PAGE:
Throwback Thursday

20 years ago this month:

  • The California Commission on Judicial Performance publicly admonished a judge for his method of handling the misdemeanor pretrial calendar, for leaving the courthouse prior to completion of the pretrial calendar once when no other judge was available to cover the calendar, and for occasionally running on the stairs near his chambers during his pretrial calendar. Inquiry Concerning Sheldon, Decision and order (California Commission on Judicial Performance October 23, 1998).
  • The California Commission on Judicial Performance publicly admonished a judge for (1) inappropriate conduct towards his courtroom clerk and (2) giving his clerk $250 to donate to a candidate for non-judicial office. Public Admonishment of Hiber (California Commission on Judicial Performance October 23, 1998).
  • Adopting a consent agreement, the California Commission on Judicial Performance publicly admonished a judge who had appointed 2 attorneys who rented office space from him and 1 attorney who had a social relationship with him to represent criminal defendants in numerous cases. Inquiry Concerning Shook, Decision and Order Imposing Public Admonishment (California Commission on Judicial Performance October 29, 1998).
  • Adopting a consent agreement, the California Commission on Judicial Performance publicly admonished a judge for failing to rule in 7 cases within 90 days as required by law. Inquiry Concerning Rogers, Decision and Order Imposing Public Admonishment (California Commission on Judicial Performance October 29, 1998).
  • Pursuant to the recommendation of the Judiciary Commission, the Louisiana Supreme Court publicly censured a judge for (1) making comments about 2 pending cases to a newspaper reporter, (2) taking a straw poll of the courtroom audience regarding the guilt of a defendant, and (3) chastising a juvenile in the courtroom. In re Best, 719 So. 2d 432 (Louisiana 1998).
  • Affirming the findings of the Commission on Judicial Performance, the Mississippi Supreme Court publicly reprimanded a judge for first offense driving under the influence of intoxicating liquor. Commission on Judicial Performance v. Thomas, 722 So. 2d 629 (Mississippi 1998).
  • The New York State Commission on Judicial Conduct removed a judge who had failed to fulfill his statutory duties to report dispositions and remit court funds to the comptroller; failed to maintain a docket of motor vehicle cases; failed to maintain a docket of criminal cases; failed to maintain a cashbook; failed to issue duplicate receipts; and in 111 cases, failed to send fine notices to defendants who had pleaded guilty by mail, failed to schedule trial for defendants who had pleaded not guilty, and failed to suspend the driving privileges of defendants who had not answered summonses, paid fines, or appeared for trial. In the Matter of Sohns, Determination (New York State Commission on Judicial Conduct October 19, 1998).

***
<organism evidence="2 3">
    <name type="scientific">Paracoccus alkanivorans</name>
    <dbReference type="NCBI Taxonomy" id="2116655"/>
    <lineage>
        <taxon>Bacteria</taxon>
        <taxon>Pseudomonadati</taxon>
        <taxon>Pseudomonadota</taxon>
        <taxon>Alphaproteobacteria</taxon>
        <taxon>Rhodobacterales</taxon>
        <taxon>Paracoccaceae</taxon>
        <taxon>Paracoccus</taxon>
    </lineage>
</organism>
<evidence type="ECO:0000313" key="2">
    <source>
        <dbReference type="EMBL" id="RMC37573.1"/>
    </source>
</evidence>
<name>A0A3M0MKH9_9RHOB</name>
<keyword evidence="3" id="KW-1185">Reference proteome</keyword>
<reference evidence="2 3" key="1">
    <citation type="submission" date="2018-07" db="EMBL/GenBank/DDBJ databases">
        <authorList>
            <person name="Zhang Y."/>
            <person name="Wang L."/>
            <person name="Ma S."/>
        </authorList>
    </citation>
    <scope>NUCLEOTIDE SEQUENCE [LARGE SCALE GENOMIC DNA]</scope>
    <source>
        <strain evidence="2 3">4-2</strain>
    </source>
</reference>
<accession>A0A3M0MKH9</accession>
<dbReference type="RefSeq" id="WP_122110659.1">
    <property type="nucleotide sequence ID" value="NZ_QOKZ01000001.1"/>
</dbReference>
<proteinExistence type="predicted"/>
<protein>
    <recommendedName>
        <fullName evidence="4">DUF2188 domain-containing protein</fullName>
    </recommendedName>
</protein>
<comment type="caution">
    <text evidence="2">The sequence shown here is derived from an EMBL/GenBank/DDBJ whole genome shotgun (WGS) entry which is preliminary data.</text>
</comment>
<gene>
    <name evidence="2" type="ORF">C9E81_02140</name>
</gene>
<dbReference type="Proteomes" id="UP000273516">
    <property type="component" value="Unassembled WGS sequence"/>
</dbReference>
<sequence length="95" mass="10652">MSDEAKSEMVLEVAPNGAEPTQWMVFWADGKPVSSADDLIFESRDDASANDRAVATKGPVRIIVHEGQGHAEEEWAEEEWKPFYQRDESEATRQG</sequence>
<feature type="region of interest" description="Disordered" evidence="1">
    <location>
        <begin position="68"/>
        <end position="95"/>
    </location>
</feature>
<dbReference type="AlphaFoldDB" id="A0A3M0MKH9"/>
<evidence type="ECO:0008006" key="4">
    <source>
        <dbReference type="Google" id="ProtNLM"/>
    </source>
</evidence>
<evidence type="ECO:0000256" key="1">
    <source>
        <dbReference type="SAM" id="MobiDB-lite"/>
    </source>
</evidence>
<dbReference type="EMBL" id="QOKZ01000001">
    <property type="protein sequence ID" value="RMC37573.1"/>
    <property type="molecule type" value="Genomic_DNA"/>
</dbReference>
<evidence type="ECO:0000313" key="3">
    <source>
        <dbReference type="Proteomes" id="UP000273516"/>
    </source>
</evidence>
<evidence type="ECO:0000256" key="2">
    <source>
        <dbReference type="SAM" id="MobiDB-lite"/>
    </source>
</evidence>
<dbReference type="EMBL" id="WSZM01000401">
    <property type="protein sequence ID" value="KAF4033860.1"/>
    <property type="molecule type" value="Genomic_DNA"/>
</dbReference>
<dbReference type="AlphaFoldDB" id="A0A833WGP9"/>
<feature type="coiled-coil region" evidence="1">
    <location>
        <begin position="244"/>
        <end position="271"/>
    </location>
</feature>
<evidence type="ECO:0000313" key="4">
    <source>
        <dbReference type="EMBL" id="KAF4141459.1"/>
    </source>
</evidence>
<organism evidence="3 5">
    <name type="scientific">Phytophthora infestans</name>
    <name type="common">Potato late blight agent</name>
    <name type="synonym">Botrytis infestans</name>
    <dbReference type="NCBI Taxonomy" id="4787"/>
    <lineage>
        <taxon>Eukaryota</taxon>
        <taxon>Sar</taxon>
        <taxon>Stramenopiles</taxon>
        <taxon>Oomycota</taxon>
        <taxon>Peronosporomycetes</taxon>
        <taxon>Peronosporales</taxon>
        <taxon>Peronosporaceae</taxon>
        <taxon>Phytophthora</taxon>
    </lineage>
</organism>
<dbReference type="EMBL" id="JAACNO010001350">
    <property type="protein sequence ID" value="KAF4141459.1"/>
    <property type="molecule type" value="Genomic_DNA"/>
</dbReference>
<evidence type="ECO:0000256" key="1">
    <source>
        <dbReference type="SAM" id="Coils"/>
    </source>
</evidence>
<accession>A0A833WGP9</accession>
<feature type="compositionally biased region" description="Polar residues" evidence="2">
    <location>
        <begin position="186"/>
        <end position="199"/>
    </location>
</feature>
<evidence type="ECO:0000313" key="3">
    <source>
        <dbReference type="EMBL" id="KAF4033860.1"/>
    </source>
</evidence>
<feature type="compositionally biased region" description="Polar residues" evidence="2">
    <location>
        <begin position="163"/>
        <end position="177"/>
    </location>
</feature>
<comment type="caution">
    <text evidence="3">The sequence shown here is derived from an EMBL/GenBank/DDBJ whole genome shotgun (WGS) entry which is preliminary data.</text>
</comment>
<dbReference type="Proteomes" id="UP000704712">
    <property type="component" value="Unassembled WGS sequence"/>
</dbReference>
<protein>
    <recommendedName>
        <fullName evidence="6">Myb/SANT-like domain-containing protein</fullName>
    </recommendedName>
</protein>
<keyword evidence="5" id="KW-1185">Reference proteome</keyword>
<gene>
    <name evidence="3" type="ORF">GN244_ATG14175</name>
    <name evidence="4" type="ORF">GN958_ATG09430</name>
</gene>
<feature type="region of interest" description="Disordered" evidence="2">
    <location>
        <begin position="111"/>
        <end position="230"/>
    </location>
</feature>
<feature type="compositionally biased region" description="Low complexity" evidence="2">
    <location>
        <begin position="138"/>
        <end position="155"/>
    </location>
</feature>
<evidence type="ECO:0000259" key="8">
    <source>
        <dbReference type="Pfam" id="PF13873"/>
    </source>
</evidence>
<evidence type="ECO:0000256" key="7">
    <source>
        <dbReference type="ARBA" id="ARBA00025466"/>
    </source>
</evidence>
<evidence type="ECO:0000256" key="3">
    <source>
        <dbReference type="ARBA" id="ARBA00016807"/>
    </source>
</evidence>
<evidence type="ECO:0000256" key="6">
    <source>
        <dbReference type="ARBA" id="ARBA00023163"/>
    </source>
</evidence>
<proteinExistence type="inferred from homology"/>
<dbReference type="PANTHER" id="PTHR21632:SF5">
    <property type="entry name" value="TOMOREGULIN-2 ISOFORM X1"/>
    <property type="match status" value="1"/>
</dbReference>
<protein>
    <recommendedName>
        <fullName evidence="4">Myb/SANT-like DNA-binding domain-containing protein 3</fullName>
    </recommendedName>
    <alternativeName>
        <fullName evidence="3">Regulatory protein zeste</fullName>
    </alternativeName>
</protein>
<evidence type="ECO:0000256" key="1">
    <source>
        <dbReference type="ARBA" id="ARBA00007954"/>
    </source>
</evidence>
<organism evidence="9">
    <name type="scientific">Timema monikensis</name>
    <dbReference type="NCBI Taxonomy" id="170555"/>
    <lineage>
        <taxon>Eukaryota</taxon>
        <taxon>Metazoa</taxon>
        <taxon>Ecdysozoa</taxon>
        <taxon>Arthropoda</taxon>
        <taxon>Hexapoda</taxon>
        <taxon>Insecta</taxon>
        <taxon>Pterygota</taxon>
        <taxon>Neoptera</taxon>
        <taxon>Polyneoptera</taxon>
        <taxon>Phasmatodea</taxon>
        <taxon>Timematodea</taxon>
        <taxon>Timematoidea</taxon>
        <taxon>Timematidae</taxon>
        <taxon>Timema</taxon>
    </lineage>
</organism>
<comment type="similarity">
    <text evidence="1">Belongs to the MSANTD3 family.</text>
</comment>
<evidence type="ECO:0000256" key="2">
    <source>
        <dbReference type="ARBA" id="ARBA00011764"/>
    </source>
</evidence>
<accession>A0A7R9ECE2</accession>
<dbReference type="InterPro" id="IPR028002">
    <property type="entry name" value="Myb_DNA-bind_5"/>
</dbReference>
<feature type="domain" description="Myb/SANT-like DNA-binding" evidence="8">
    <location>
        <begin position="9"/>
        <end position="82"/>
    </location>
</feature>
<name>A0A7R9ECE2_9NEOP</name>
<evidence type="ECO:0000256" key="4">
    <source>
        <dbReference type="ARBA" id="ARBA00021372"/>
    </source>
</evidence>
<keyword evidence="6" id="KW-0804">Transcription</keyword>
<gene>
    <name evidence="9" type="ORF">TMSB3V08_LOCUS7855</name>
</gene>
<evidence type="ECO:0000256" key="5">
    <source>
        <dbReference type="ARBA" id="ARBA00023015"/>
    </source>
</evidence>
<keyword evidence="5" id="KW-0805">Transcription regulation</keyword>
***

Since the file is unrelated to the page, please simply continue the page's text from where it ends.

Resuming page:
• Based upon an agreed statement of facts, the New York State Commission on Judicial Conduct publicly admonished a judge who had pleaded guilty to driving while ability impaired. In the Matter of Burns, Determination (New York State Commission on Judicial Conduct October 20, 1998).
  • The New York State Commission on Judicial Conduct publicly censured a judge who had reached out to have the criminal charges against a family friend brought before him, knowing that he should not handle the case, then granted a favorable disposition. In the Matter of Jarvis, Determination (New York State Commission on Judicial Conduct October 20, 1998).

 

Throwback Thursday

25 years ago this month:

  • Approving a stipulation, the Florida Supreme Court publicly reprimanded a judge who had been charged with misdemeanor driving while under the influence of alcoholic beverages and with careless driving for being at fault in an accident. Inquiry Concerning Gloeckner, 626 So. 2d 188 (Florida 1993).
  • The New York State Commission on Judicial Conduct publicly censured a judge for (1) summarily convicting and jailing 2 men for criminal contempt without affording them procedural due process and without a factual or legal basis, (2) after agreeing to release a defend­ant, re-committing him based on ex parte information, and (3) immediately after arraignment, accepting a guilty plea from a 16-year-old unrepresented defendant whose mental stability he questioned, refusing to set bail as required by law, and denying repeated requests to allow the defendant to withdraw the plea and go to trial, even though the prosecutor consented. In the Matter of Meacham, Determination (New York State Commission on Judicial Conduct October 28, 1993).
  • The South Carolina Supreme Court publicly reprimanded a former magistrate who had pled nolo contendere or guilty to 6 counts of misconduct in office, 2 counts of assault and battery of a high and aggravated nature, and 1 count of assault of a high and aggravated nature. In the Matter of Lee, 437 S.E.2d 85 (South Carolina 1993).
  • Based on a stipulation and agreement, the Washington State Commission on Judicial Conduct publicly admonished a judge for writing a letter on official stationery and an affidavit on behalf of a child living in his home, a minor of no relation, to the American Schools of Correspondence, representing himself as a judge in the documents, and providing legal representation for the minor in the documents. In re Moynihan, Stipulation and order (Washington State Commission on Judicial Conduct October 1, 1993).
  • Pursuant to a stipulation and agreement with a judge, the Washington State Commission on Judicial Conduct publicly reprimanded a judge for using his chambers telephone to make numerous long distance phone calls for personal matters and for having court personnel prepare his personal correspondence using county equipment and supplies on 3 to 5 occasions over 8 years. In re Eiesland, Stipulation and order (Washington State Commission on Judicial Conduct October 1, 1993).